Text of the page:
time 1I’m continuing to struggle with an issue I’ve had for most of my adult life, and that is the problem of not having enough hours in the day or week or month or year to do everything that I want to do and need to do and am supposed to do.

I don’t even have good excuses any more for running out of time – when I was younger and my children were growing up it was completely normal and expected that a mere 24 hours in any one day was not a sufficient allotment for a mother. 

Time Running AwayAnd after my children became adults themselves I still had a good excuse to never accomplish all the things that I wanted to accomplish. I was working full time and running a home and being a partner to my husband – of course the number of hours every month that I had were not enough. They weren’t enough for any of my working friends and family members, either. Normal stuff – hardly worth mentioning, really.

But now? Now my children are adults – neither of them live at home anymore, so I can no longer count on them to provide me with an alibi a legitimate excuse for being short on time. And I’m widowed – no husband or boyfriend around gobbling up the minutes of my days.

Nope. I’m retired now and I live alone and in theory, at least, am accountable to no-one but myself. 

Theories are great, aren’t they? I do love a good theory and they are wonderful unless reality jumps in to differ with the concept in question. 

And the reality of my life is that I have lots of commitments and plans and tasks and to-do lists that I never seem to get completely finished because the hours in a day disappear in the blink of an oh my goodness is that the beginning of a cataract eye. Time Flying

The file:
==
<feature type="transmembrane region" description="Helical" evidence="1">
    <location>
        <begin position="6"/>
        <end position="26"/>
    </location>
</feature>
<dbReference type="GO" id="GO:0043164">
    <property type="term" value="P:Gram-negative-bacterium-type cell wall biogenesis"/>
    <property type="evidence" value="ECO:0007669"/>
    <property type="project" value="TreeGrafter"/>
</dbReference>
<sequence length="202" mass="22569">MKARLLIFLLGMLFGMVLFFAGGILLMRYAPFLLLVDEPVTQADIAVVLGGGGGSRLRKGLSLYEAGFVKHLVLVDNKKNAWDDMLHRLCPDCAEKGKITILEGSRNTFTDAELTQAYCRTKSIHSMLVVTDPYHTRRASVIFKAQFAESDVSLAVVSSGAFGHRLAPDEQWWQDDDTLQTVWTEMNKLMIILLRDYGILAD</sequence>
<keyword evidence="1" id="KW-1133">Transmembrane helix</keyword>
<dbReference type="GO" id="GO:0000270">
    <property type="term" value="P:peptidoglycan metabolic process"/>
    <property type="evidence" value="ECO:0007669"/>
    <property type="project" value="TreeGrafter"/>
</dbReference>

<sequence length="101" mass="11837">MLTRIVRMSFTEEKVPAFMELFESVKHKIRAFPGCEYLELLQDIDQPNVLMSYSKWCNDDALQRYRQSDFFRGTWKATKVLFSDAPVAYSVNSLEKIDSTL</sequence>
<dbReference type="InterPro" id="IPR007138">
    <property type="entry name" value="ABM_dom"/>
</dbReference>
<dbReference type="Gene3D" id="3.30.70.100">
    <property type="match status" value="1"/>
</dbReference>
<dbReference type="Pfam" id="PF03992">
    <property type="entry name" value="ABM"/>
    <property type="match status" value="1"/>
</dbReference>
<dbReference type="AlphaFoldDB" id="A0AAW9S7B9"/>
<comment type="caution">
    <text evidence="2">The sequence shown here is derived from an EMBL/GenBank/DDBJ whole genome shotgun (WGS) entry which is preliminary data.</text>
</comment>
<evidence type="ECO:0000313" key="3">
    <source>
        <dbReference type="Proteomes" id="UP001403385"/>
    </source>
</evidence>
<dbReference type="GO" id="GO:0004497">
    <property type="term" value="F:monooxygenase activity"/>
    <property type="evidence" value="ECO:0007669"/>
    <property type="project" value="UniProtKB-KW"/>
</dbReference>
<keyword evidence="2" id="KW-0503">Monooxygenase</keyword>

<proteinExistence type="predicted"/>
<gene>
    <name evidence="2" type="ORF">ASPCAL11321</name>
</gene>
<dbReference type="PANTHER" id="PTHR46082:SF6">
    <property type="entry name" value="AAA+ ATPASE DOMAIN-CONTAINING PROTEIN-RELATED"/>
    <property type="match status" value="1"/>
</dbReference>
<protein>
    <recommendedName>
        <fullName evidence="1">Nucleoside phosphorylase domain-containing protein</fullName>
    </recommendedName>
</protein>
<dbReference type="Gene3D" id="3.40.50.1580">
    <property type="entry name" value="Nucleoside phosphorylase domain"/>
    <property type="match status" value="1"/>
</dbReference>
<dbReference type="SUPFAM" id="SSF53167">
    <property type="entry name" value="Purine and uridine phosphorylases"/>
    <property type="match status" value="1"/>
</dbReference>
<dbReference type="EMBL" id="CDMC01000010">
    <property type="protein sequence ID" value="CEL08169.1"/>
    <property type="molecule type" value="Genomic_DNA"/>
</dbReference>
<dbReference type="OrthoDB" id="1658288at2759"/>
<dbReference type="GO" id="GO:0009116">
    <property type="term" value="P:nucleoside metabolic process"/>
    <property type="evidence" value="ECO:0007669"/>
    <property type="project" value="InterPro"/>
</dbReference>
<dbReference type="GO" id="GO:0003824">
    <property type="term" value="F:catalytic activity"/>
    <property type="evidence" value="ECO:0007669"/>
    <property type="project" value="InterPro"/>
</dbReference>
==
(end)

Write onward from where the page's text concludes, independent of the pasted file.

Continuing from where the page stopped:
I’m not blaming anybody; I’ve welcomed most of the commitments that have come my way, because I believe them to worthwhile or exciting or scary or think they will help me to grow as a person. Not arguing with that at all.

And I think that as we age we should keep busy and stay connected with our communities and with other people – old and young – and try to give something back as a thank you for everything that has come our way or been done for us in the past. Not arguing with that, either.

But some days I do wonder why I bite off such large chunks of stuff. Why do I never know what it’s like to be bored? Why do my hours disappear so quickly – morning becoming afternoon becoming evening becoming bedtime and then as quickly as a dream dissolves in the sunlight the cycle of days repeats itself and repeats itself?

Boredom – I wonder what that must be like – to have nothing at all to do and to be bored because of it.

I truly can’t recall ever being bored, not even as far back into childhood as my memory goes. I recall reading and trying to write poetry, and climbing high in a maple tree in our yard to sit there and think about whatever is was ten-year-old me thought about. I remember riding my bicycle and playing tag and softball and Red Rover. I remember drying dishes and picking corn and weeding gardens and jumping from the barn loft into a pile of hay below. I remember writing letters to my boyfriend when he was away at Air Cadet camps, and lying in the sun, and swimming at our beach and going for long walks. But I don’t remember being bored. Ever. Time Management 4